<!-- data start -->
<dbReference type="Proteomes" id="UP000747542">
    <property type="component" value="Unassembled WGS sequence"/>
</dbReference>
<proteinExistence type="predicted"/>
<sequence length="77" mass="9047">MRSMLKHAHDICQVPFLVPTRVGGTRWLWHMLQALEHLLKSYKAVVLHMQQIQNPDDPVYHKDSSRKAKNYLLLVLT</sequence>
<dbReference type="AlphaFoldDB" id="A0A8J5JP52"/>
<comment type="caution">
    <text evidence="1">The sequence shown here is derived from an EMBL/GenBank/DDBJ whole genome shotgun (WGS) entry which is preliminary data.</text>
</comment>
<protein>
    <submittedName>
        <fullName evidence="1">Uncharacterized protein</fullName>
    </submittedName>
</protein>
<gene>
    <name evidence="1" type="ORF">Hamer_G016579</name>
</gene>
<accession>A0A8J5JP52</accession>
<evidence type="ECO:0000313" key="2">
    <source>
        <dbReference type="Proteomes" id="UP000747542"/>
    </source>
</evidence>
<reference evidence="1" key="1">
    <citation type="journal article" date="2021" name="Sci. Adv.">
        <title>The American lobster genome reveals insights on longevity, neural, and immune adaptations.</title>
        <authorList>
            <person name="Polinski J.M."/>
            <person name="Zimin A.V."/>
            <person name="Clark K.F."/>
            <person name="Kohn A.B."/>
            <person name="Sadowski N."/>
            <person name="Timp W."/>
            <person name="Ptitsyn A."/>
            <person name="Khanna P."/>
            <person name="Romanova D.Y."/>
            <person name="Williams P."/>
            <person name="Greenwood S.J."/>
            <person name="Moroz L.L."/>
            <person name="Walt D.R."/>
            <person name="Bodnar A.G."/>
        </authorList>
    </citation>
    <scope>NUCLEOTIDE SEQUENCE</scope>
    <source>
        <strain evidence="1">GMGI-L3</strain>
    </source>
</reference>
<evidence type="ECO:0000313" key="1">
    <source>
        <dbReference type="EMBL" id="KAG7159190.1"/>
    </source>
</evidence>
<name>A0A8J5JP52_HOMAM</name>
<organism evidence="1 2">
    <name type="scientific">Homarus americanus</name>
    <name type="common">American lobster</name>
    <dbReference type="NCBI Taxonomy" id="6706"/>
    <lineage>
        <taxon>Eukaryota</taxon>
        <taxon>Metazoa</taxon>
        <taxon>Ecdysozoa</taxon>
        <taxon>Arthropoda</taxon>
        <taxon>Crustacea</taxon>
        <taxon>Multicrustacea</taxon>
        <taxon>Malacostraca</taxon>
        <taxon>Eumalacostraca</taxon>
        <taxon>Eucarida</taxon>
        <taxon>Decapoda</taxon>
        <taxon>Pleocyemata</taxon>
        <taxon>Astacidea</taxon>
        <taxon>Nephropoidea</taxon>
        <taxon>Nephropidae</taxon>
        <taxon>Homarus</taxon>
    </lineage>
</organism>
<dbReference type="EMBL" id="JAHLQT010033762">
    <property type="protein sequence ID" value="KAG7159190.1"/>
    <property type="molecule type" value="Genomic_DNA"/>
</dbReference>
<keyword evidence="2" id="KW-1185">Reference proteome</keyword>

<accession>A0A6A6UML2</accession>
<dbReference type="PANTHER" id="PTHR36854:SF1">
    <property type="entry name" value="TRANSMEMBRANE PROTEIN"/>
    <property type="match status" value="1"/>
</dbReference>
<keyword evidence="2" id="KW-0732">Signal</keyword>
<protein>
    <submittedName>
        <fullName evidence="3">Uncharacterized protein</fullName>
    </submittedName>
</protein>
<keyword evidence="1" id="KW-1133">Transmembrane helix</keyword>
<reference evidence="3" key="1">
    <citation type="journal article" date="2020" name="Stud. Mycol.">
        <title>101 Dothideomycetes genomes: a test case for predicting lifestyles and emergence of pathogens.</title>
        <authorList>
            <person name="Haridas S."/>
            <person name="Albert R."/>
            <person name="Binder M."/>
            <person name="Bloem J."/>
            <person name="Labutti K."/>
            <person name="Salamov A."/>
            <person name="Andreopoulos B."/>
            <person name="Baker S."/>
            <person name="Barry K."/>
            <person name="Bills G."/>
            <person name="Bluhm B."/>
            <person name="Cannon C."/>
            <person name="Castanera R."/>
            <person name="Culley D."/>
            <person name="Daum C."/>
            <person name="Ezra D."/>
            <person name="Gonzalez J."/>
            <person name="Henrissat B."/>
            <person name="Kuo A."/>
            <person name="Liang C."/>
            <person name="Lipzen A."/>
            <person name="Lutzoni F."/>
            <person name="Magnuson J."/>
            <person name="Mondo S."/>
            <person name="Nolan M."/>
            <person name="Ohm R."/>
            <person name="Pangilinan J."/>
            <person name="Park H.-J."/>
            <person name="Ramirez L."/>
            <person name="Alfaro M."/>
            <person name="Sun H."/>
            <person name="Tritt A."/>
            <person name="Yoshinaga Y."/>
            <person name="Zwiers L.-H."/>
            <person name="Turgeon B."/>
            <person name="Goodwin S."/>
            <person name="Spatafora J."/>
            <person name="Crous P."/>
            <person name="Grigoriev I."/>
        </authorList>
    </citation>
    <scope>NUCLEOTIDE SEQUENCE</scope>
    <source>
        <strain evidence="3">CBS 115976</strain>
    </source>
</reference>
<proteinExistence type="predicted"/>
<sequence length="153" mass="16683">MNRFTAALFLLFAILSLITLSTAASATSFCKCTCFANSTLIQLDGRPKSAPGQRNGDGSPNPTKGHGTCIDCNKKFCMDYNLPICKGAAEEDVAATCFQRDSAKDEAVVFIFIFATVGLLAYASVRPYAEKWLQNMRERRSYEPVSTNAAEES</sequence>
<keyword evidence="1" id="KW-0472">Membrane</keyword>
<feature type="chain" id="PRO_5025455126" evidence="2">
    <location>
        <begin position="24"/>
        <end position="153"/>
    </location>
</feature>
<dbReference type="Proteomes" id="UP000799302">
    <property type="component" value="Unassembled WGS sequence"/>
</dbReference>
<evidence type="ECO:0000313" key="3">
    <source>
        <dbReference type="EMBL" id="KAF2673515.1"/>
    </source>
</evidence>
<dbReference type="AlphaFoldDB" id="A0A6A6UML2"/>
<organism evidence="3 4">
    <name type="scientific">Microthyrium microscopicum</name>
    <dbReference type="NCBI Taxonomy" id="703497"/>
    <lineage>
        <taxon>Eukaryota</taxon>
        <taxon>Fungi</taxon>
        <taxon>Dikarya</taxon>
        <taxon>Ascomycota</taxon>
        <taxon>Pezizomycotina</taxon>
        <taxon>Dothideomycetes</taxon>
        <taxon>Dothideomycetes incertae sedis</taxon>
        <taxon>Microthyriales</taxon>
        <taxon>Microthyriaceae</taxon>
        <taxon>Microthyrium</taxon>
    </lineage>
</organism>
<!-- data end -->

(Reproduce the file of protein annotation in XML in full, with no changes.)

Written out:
<dbReference type="Proteomes" id="UP000747542">
    <property type="component" value="Unassembled WGS sequence"/>
</dbReference>
<proteinExistence type="predicted"/>
<sequence length="77" mass="9047">MRSMLKHAHDICQVPFLVPTRVGGTRWLWHMLQALEHLLKSYKAVVLHMQQIQNPDDPVYHKDSSRKAKNYLLLVLT</sequence>
<dbReference type="AlphaFoldDB" id="A0A8J5JP52"/>
<comment type="caution">
    <text evidence="1">The sequence shown here is derived from an EMBL/GenBank/DDBJ whole genome shotgun (WGS) entry which is preliminary data.</text>
</comment>
<protein>
    <submittedName>
        <fullName evidence="1">Uncharacterized protein</fullName>
    </submittedName>
</protein>
<gene>
    <name evidence="1" type="ORF">Hamer_G016579</name>
</gene>
<accession>A0A8J5JP52</accession>
<evidence type="ECO:0000313" key="2">
    <source>
        <dbReference type="Proteomes" id="UP000747542"/>
    </source>
</evidence>
<reference evidence="1" key="1">
    <citation type="journal article" date="2021" name="Sci. Adv.">
        <title>The American lobster genome reveals insights on longevity, neural, and immune adaptations.</title>
        <authorList>
            <person name="Polinski J.M."/>
            <person name="Zimin A.V."/>
            <person name="Clark K.F."/>
            <person name="Kohn A.B."/>
            <person name="Sadowski N."/>
            <person name="Timp W."/>
            <person name="Ptitsyn A."/>
            <person name="Khanna P."/>
            <person name="Romanova D.Y."/>
            <person name="Williams P."/>
            <person name="Greenwood S.J."/>
            <person name="Moroz L.L."/>
            <person name="Walt D.R."/>
            <person name="Bodnar A.G."/>
        </authorList>
    </citation>
    <scope>NUCLEOTIDE SEQUENCE</scope>
    <source>
        <strain evidence="1">GMGI-L3</strain>
    </source>
</reference>
<evidence type="ECO:0000313" key="1">
    <source>
        <dbReference type="EMBL" id="KAG7159190.1"/>
    </source>
</evidence>
<name>A0A8J5JP52_HOMAM</name>
<organism evidence="1 2">
    <name type="scientific">Homarus americanus</name>
    <name type="common">American lobster</name>
    <dbReference type="NCBI Taxonomy" id="6706"/>
    <lineage>
        <taxon>Eukaryota</taxon>
        <taxon>Metazoa</taxon>
        <taxon>Ecdysozoa</taxon>
        <taxon>Arthropoda</taxon>
        <taxon>Crustacea</taxon>
        <taxon>Multicrustacea</taxon>
        <taxon>Malacostraca</taxon>
        <taxon>Eumalacostraca</taxon>
        <taxon>Eucarida</taxon>
        <taxon>Decapoda</taxon>
        <taxon>Pleocyemata</taxon>
        <taxon>Astacidea</taxon>
        <taxon>Nephropoidea</taxon>
        <taxon>Nephropidae</taxon>
        <taxon>Homarus</taxon>
    </lineage>
</organism>
<dbReference type="EMBL" id="JAHLQT010033762">
    <property type="protein sequence ID" value="KAG7159190.1"/>
    <property type="molecule type" value="Genomic_DNA"/>
</dbReference>
<keyword evidence="2" id="KW-1185">Reference proteome</keyword>

<accession>A0A6A6UML2</accession>
<dbReference type="PANTHER" id="PTHR36854:SF1">
    <property type="entry name" value="TRANSMEMBRANE PROTEIN"/>
    <property type="match status" value="1"/>
</dbReference>
<keyword evidence="2" id="KW-0732">Signal</keyword>
<protein>
    <submittedName>
        <fullName evidence="3">Uncharacterized protein</fullName>
    </submittedName>
</protein>
<keyword evidence="1" id="KW-1133">Transmembrane helix</keyword>
<reference evidence="3" key="1">
    <citation type="journal article" date="2020" name="Stud. Mycol.">
        <title>101 Dothideomycetes genomes: a test case for predicting lifestyles and emergence of pathogens.</title>
        <authorList>
            <person name="Haridas S."/>
            <person name="Albert R."/>
            <person name="Binder M."/>
            <person name="Bloem J."/>
            <person name="Labutti K."/>
            <person name="Salamov A."/>
            <person name="Andreopoulos B."/>
            <person name="Baker S."/>
            <person name="Barry K."/>
            <person name="Bills G."/>
            <person name="Bluhm B."/>
            <person name="Cannon C."/>
            <person name="Castanera R."/>
            <person name="Culley D."/>
            <person name="Daum C."/>
            <person name="Ezra D."/>
            <person name="Gonzalez J."/>
            <person name="Henrissat B."/>
            <person name="Kuo A."/>
            <person name="Liang C."/>
            <person name="Lipzen A."/>
            <person name="Lutzoni F."/>
            <person name="Magnuson J."/>
            <person name="Mondo S."/>
            <person name="Nolan M."/>
            <person name="Ohm R."/>
            <person name="Pangilinan J."/>
            <person name="Park H.-J."/>
            <person name="Ramirez L."/>
            <person name="Alfaro M."/>
            <person name="Sun H."/>
            <person name="Tritt A."/>
            <person name="Yoshinaga Y."/>
            <person name="Zwiers L.-H."/>
            <person name="Turgeon B."/>
            <person name="Goodwin S."/>
            <person name="Spatafora J."/>
            <person name="Crous P."/>
            <person name="Grigoriev I."/>
        </authorList>
    </citation>
    <scope>NUCLEOTIDE SEQUENCE</scope>
    <source>
        <strain evidence="3">CBS 115976</strain>
    </source>
</reference>
<proteinExistence type="predicted"/>
<sequence length="153" mass="16683">MNRFTAALFLLFAILSLITLSTAASATSFCKCTCFANSTLIQLDGRPKSAPGQRNGDGSPNPTKGHGTCIDCNKKFCMDYNLPICKGAAEEDVAATCFQRDSAKDEAVVFIFIFATVGLLAYASVRPYAEKWLQNMRERRSYEPVSTNAAEES</sequence>
<keyword evidence="1" id="KW-0472">Membrane</keyword>
<feature type="chain" id="PRO_5025455126" evidence="2">
    <location>
        <begin position="24"/>
        <end position="153"/>
    </location>
</feature>
<dbReference type="Proteomes" id="UP000799302">
    <property type="component" value="Unassembled WGS sequence"/>
</dbReference>
<evidence type="ECO:0000313" key="3">
    <source>
        <dbReference type="EMBL" id="KAF2673515.1"/>
    </source>
</evidence>
<dbReference type="AlphaFoldDB" id="A0A6A6UML2"/>
<organism evidence="3 4">
    <name type="scientific">Microthyrium microscopicum</name>
    <dbReference type="NCBI Taxonomy" id="703497"/>
    <lineage>
        <taxon>Eukaryota</taxon>
        <taxon>Fungi</taxon>
        <taxon>Dikarya</taxon>
        <taxon>Ascomycota</taxon>
        <taxon>Pezizomycotina</taxon>
        <taxon>Dothideomycetes</taxon>
        <taxon>Dothideomycetes incertae sedis</taxon>
        <taxon>Microthyriales</taxon>
        <taxon>Microthyriaceae</taxon>
        <taxon>Microthyrium</taxon>
    </lineage>
</organism>